By On the occasion of our 20th anniversary
By Gustavo Arellano
By R. Scott Moxley
By Alfonso Delgado
By Courtney Hamilton
By Joel Beers
By Peter Maguire
By Charles Lam
In fairness, most disaster scenarios look silly in retrospect, and the more lurid they were, the dumber they seem. Indeed, the discrepancy between what had been predicted and what actually happened was so vast that a number of people have gone overboard and started muttering into their beards that the whole thing was a massive hoax, a profit-making scam for programmers.
Peter de Jager, the technology journalist whom many credit with awakening the world to the Y2K problem, addresses these suspicions on his Y2K Information Center site (www.year2000.com). "The irony is that our sole goal was to avoid all problems," he wrote on the site. "The greater our success, the more 'evidence' we will provide to the critics to help them 'prove' that Y2K was an illusion. Why was there no chaos? Because programmers and managers around the world rose to the challenge and did their best to solve this potential problem before it became a reality.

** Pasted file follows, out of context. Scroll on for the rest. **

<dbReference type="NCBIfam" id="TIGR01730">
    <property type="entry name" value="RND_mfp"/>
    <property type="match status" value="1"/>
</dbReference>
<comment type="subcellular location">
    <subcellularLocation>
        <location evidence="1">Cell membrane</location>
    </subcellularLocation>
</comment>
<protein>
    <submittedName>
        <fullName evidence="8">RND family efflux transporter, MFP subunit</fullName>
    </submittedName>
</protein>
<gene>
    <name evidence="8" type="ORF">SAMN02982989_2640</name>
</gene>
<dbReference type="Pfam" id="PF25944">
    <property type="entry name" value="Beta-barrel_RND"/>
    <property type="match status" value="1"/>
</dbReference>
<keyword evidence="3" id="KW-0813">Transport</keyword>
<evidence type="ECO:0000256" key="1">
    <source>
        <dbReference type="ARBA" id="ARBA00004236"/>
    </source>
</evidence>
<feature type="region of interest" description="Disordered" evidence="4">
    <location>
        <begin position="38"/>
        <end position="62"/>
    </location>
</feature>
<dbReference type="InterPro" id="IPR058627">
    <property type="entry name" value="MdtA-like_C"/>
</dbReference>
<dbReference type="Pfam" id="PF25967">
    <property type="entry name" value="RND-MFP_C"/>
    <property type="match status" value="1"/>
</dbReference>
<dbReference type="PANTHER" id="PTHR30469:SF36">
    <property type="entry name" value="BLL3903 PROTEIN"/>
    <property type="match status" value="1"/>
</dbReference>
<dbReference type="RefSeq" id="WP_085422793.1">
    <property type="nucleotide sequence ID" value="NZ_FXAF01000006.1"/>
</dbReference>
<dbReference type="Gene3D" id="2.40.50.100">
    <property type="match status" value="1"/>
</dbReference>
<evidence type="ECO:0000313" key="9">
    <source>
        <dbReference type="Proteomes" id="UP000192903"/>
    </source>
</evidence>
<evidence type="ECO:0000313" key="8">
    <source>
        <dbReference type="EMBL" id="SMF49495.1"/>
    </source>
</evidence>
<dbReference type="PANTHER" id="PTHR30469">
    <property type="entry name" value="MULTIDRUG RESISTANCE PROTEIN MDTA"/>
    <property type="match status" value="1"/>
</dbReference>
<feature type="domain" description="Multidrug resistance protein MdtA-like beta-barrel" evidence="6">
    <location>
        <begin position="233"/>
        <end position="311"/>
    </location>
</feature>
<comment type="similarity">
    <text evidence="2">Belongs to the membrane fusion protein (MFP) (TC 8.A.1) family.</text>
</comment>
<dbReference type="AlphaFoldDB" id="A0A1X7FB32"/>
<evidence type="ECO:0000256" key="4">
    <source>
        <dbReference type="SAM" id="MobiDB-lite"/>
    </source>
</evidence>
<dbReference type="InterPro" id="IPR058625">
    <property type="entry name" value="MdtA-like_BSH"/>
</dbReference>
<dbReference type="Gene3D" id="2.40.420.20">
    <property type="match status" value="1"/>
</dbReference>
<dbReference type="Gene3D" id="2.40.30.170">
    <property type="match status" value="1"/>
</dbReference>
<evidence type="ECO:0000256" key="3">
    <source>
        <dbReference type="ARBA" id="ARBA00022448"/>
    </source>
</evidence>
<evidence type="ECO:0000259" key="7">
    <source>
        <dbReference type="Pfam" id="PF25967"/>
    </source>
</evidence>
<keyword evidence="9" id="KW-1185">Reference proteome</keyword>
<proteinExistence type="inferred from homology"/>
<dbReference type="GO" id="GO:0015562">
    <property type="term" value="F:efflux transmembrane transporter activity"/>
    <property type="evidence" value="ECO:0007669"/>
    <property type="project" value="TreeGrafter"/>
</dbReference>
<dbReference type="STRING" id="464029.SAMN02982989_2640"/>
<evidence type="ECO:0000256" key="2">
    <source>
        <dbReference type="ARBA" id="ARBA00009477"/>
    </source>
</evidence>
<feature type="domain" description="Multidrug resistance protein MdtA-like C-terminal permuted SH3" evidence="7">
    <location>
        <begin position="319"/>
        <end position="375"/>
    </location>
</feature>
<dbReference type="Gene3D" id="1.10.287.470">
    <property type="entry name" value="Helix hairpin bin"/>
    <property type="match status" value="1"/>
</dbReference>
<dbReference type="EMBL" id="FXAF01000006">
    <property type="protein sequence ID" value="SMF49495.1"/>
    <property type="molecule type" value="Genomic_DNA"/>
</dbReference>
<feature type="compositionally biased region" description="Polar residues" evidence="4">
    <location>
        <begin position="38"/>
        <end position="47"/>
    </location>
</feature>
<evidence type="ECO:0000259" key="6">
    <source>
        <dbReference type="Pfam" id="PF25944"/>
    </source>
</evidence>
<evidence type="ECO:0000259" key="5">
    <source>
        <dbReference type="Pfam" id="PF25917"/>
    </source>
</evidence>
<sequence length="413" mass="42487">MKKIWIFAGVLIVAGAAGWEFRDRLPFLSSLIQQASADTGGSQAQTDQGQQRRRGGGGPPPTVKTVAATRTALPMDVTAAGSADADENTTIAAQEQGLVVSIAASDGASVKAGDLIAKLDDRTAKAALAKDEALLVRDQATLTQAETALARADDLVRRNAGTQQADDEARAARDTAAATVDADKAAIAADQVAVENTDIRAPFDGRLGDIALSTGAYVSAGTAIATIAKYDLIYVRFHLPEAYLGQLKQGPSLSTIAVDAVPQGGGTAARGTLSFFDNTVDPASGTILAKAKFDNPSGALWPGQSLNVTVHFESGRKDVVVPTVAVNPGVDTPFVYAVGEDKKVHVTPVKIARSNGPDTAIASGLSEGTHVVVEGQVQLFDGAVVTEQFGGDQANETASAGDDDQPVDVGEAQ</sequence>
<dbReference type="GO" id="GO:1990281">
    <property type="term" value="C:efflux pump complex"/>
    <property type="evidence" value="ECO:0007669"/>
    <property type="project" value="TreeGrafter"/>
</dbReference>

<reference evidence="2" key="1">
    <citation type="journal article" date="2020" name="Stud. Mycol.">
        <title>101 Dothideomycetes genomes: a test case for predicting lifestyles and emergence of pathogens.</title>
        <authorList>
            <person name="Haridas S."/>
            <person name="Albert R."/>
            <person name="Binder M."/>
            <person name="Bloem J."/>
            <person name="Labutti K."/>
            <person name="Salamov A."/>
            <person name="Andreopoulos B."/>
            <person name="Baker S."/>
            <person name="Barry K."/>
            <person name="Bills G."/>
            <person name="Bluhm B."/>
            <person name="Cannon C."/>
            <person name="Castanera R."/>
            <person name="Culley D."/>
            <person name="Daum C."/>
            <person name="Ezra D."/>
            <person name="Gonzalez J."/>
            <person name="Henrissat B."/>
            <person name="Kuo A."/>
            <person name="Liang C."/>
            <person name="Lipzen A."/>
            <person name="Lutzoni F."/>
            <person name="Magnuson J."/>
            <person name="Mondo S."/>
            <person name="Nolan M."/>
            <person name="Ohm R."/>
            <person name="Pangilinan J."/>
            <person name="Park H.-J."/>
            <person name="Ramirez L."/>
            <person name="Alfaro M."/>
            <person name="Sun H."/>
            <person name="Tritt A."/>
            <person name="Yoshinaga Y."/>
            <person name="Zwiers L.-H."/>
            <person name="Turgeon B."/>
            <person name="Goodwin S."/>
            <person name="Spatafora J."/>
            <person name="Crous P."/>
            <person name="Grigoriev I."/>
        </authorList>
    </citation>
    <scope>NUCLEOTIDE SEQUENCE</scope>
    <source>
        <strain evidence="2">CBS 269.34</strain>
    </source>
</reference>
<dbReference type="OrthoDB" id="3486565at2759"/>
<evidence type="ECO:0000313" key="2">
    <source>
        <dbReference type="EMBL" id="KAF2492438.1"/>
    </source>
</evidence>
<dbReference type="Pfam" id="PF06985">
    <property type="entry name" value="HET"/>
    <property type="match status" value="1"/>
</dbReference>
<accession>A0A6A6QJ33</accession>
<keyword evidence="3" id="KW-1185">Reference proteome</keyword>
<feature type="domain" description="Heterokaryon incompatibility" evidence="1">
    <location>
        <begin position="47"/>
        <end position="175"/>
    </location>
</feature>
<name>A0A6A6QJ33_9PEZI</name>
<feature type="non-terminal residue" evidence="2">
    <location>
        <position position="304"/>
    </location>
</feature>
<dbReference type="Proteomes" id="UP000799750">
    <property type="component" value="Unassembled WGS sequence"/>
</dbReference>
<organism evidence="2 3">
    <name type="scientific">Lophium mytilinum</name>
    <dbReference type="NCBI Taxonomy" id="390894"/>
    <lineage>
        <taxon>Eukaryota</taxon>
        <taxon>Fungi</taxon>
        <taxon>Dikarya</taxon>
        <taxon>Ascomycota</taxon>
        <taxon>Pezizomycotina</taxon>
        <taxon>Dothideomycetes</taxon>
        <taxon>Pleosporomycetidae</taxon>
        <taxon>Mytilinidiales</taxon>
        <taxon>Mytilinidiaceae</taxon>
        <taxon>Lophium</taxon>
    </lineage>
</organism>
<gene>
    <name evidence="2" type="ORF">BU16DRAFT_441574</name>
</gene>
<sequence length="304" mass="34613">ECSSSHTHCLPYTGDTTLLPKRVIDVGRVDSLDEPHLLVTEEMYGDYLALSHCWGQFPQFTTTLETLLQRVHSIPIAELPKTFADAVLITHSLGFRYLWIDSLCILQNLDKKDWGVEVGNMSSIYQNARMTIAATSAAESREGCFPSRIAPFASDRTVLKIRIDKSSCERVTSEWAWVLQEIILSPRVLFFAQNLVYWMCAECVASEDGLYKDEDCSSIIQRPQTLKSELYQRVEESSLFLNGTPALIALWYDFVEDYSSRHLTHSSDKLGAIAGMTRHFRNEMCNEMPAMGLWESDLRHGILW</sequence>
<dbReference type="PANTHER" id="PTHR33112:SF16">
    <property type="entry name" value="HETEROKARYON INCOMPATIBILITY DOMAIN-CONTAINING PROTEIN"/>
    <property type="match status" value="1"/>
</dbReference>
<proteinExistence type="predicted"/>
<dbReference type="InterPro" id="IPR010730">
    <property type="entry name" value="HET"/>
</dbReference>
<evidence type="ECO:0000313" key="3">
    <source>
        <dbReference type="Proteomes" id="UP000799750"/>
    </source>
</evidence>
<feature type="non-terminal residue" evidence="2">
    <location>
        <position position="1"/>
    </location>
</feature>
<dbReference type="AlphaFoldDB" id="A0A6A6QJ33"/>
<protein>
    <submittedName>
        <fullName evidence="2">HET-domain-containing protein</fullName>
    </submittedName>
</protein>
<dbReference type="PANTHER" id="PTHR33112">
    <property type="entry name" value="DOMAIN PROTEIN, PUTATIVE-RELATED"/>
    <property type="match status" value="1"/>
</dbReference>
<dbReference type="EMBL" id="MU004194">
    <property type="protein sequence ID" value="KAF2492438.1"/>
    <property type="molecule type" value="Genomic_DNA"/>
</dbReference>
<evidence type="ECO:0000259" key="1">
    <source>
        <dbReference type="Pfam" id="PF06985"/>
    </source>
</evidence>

"I wish you a happy New Year," he concluded, "compliments of programmers around the world."
Amen, brother.Break the silence to Wyn at firstname.lastname@example.org.